How to Make Your Ham Radio System Mobile

Many ham radio operators carry radios for fun, safety and public service activities. Radios for both VHF and HF frequencies can easily be installed in vehicles.

Things You'll Need

  • Amateur Radio Equipment HF Radios
  • Amateur Radio Equipment HF/VHF Radios
  • Amateur Radios HF/VHF Radios
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  1. HF Operations

    • 1

      Check vehicle owner's manual carefully to make certain installation of a radio transmitter will not adversely affect vehicle operation or void warranty.

    • 2

      Locate mounting area for HF radio, which can be somewhat larger than a VHF radio.

    • 3

      Consider a quick-release mount. Most hams choose not to leave a valuable HF radio in an unsecured vehicle.

    • 4

      Carefully review antenna selection. HF antennas are larger and bulkier than those for VHF.

    • 5

      Ground antenna to metal framework of vehicle.

    VHF Operations

    • 6

      Read your vehicle owner's manual carefully. Vehicle operation or factory warranty may be affected by installation of a radio transmitter.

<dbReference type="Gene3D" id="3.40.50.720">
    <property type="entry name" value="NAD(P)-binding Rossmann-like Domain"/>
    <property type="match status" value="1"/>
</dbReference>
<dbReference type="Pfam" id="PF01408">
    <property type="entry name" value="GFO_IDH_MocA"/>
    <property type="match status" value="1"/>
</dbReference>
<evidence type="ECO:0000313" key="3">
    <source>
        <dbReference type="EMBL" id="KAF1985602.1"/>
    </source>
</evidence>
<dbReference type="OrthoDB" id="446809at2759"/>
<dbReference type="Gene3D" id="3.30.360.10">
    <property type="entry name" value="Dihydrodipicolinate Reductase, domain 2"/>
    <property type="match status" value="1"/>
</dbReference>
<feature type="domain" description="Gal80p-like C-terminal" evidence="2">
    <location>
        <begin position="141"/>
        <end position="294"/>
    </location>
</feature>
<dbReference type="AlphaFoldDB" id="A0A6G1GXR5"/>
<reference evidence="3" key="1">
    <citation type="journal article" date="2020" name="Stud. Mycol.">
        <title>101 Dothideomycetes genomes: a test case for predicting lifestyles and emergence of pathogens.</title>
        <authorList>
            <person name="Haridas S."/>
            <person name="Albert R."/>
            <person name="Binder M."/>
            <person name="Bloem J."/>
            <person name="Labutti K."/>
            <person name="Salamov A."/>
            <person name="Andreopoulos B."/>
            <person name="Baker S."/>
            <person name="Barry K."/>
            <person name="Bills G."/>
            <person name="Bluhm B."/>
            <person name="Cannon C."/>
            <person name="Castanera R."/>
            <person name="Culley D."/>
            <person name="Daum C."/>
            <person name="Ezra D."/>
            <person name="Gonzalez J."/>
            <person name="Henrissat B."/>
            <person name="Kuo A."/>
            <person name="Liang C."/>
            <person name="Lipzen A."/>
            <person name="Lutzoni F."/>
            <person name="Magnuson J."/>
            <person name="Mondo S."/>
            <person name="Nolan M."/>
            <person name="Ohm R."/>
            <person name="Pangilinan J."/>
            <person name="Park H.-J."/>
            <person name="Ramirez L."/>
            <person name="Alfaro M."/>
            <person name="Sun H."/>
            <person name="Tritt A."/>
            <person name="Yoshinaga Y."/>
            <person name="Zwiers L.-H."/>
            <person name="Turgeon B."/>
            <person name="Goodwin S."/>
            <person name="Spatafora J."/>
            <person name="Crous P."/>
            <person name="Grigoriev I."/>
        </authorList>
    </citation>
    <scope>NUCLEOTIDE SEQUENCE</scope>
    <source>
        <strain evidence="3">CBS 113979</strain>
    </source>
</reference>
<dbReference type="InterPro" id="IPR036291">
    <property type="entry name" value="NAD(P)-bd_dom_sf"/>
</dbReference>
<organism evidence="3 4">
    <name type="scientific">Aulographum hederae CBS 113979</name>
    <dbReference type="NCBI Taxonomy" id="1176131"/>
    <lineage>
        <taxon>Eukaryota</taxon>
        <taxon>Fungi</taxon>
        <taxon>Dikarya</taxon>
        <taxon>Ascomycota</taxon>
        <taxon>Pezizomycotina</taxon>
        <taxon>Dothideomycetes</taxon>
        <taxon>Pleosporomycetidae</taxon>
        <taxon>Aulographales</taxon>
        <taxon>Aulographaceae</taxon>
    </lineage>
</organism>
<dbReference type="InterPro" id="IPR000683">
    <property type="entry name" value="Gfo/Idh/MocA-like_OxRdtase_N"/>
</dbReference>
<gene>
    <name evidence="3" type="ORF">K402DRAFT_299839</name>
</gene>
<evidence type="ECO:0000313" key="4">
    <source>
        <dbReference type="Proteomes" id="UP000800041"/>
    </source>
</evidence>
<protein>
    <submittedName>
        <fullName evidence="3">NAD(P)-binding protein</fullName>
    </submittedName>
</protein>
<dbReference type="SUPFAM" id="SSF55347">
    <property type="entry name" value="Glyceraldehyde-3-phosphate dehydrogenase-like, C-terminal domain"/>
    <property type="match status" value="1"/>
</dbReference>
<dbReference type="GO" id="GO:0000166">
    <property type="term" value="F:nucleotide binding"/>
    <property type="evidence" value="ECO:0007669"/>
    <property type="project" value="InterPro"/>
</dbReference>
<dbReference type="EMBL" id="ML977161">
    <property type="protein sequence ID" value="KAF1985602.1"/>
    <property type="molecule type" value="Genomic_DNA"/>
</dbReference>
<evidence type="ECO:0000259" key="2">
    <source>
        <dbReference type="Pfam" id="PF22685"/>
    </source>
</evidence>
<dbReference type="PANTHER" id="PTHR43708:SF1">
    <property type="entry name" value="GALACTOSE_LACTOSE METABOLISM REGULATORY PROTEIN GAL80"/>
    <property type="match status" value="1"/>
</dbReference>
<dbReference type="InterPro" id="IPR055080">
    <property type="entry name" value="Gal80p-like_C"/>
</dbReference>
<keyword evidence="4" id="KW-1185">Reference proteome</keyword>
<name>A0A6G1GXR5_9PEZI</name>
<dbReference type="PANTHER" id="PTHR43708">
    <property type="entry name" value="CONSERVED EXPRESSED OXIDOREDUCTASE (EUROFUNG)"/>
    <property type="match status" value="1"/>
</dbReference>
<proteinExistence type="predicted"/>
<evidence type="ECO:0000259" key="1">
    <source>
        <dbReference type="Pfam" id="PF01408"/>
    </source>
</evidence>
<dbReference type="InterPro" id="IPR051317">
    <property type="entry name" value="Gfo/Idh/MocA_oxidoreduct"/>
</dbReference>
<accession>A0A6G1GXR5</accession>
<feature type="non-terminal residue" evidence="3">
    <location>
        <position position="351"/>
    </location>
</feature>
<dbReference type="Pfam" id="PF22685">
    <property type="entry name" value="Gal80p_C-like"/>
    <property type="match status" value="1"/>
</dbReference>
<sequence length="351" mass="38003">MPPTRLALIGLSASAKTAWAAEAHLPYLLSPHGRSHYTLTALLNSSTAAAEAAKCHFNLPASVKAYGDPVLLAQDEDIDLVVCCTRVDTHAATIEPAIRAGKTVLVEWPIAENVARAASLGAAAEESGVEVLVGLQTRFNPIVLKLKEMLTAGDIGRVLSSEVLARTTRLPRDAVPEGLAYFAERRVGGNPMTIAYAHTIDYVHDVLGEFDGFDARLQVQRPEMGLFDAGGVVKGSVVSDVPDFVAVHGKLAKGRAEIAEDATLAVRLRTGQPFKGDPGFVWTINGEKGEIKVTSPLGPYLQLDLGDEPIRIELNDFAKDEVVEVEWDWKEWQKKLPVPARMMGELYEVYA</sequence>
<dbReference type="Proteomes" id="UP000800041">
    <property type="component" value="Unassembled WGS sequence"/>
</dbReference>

• 7

      Decide where in your vehicle you want to mount your radio.

    • 8

      Decide whether you want to wire directly to the vehicle's battery or into the fusing circuitry.

    • 9

      Consider installing a specialized radio, one with a small control head installed in the passenger compartment and the main body in the trunk.

    • 10

      Position radio or control head near driver's seat, allowing for proper clearance on entrance and exit.

    • 11

      Make certain radio or control head does not obscure vehicle controls or gauges.

    • 12

      Choose the type of antenna you prefer.

    • 13

      Install antenna.

Tips & Warnings

  • HF operations are ideal for long trips.

  • Many hams mount HF radios in RVs and motor homes, which allows them to keep in touch with friends while camping.

  • Glass-mount antennas permit postfactory installation without marring a vehicle's finish.

  • Antennas that clamp on edge of trunk can be easily removed and stored when required.

  • Safety is a priority. HF operations take a higher degree of concentration. An experienced ham chooses the proper time and circumstance to operate.

  • Noise levels and signal readability can interfere with solid communications when operating HF mobile.

  • Mobile operations come second. Safe driving is the priority.

  • Some mobile installations may be plagued by electronic noise generated by the vehicle. Filters are available.

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